Buying a used big bike in India: 10 things that you should look for
You have finally made up your mind about getting yourself a higher displacement motorcycle a.k.a big bike. Instead of shelling out a substantial amount for a brand new motorcycle, you have decided to get a used one. This could be to avoid the higher premium price for your choice of motorcycle. There are a lot of factors that one must consider before signing on the dotted line, to ensure you get the best deal and also a hassle-free ownership experience. Here are the top 10 things to look for while getting a premium big bike in India.
1) Don't be impulsive
You are out in the market searching for a particular model. You will get leads from friends, individuals and dealers of used motorcycles. In this search, you will come across a particular motorcycle that might appear to be the one. However, don't get impulsive and finalise it. Look for more options in the market, by researching about it online. And only after sampling a minimum of three to four models, you can pick the best of the lot. This will not only give you more options of the same model to choose from, but also a chance to get the most lucrative deal. Further, transactions should not be done in cash but preferably through cheque or online transfer to have proof of sale between the buyer and the seller.
2) Documents Check
Now that you have found the motorcycle, ask the owner or the dealer for all its relevant documents. These will include the necessary engine, chassis and registration numbers mentioned on them. Verify the same by checking on the motorcycle. In case you aren't aware of it, Google can be helpful. The documents should mention the year the motorcycle was bought and also the name of the owner(s), which will be on the original registration certificate (RC), road tax certificate, insurance documents and also on the PUC certificate. One has to also procure the sales certificate from the seller as a proof of purchase with signature of both the parties, in addition to the Transfer Deed that mentions of the transfer of ownership from the seller to the buyer. This should also have ID proof and address details of the buyer and the seller, signed and with a revenue stamp on it. And lastly, the NOC, Form 29 and Form 30 that mention and confirm the transfer between the two parties have to be submitted to the RTO.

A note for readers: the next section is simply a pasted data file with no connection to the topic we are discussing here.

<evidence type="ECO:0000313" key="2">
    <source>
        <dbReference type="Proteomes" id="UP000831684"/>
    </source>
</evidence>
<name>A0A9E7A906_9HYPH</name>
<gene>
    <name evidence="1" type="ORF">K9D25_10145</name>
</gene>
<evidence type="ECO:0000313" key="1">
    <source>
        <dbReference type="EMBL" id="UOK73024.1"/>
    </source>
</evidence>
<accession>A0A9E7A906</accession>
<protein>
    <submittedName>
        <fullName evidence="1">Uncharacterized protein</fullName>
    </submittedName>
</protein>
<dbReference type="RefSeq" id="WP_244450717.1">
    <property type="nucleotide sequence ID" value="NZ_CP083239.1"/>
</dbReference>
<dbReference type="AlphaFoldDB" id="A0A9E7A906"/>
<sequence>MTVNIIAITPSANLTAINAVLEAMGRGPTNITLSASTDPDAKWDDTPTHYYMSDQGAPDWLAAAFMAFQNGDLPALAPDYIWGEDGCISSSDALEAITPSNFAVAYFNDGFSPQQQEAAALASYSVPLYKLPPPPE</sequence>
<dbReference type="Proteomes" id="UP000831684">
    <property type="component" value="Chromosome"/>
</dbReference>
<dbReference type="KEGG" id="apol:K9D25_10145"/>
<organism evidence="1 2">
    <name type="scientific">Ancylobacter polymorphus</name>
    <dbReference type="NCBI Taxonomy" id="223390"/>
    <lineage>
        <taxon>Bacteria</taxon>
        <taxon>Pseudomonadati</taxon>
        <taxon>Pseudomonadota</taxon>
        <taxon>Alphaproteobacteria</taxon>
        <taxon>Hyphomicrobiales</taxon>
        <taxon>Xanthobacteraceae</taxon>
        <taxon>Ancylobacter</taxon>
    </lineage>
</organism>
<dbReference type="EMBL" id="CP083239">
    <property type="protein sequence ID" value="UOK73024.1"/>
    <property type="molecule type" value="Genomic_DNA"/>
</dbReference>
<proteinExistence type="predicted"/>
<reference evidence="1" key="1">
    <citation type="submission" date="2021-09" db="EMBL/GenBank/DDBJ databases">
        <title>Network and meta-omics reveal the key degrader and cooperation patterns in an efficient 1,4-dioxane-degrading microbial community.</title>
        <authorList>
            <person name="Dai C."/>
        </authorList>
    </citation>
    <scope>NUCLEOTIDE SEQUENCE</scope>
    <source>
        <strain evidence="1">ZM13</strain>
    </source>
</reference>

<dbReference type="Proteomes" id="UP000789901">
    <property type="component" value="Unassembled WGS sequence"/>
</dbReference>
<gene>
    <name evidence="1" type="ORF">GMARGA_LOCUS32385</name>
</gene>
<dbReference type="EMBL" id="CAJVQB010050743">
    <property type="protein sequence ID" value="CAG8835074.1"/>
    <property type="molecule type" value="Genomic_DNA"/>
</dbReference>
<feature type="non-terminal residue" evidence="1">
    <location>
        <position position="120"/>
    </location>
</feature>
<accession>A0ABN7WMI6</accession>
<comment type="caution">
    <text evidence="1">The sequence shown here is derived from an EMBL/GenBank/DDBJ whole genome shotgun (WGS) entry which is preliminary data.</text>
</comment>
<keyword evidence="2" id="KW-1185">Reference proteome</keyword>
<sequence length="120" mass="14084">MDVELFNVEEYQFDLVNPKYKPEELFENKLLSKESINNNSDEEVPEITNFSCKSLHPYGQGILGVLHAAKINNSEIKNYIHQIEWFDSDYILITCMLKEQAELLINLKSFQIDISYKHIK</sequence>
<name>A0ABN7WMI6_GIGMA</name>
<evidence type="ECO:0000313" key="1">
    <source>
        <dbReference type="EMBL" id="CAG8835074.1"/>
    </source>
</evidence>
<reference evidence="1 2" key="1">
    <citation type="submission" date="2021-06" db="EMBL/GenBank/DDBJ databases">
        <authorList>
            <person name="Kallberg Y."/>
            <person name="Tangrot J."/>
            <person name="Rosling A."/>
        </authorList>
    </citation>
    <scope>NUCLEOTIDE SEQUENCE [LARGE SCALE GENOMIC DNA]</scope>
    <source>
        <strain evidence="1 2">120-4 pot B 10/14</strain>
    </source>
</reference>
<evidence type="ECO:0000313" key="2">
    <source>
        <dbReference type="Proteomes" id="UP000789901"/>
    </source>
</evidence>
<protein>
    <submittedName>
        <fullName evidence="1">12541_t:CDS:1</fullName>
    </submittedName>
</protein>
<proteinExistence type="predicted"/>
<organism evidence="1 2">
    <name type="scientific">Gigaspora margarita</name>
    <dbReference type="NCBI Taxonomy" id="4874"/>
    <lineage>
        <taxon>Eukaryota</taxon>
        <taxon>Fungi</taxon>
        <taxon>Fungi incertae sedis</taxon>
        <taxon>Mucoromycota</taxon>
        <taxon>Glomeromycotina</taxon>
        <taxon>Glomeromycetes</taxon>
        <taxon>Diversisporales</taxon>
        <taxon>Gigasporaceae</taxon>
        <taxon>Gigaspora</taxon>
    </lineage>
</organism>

3) Start it cold
The first thing that you should check while inspecting the motorcycle is whether the engine is warm or not. Insist the owner to start the motorcycle in front of you, to check for issues when the engine starts cold. Also, as the engine is revving at idle, you can check for redundant noises due to the timing chain or the tappet. At the same time, check if the exhaust is emitting any smoke, which could be a sign of an engine problem. Here you can also find the condition of the starter motor. If the motor takes too much effort in cranking the engine, it could mean that the motor needs to be replaced. A closer attention to the exhaust note will reveal if there is inconsistency in the firing order.
4) Oil is well?
There is a small sight glass on the lower part of the engine that shows the oil level. Firstly, it has to be between the lowest and the highest markings. Secondly, the colour of the oil can tell you if it has been changed recently, it is close to transparent or the owner has not bothered changing it, giving it a black colour. In the latter case, you have to check with the owner as to when the engine oil was changed last.
5) Check for the corners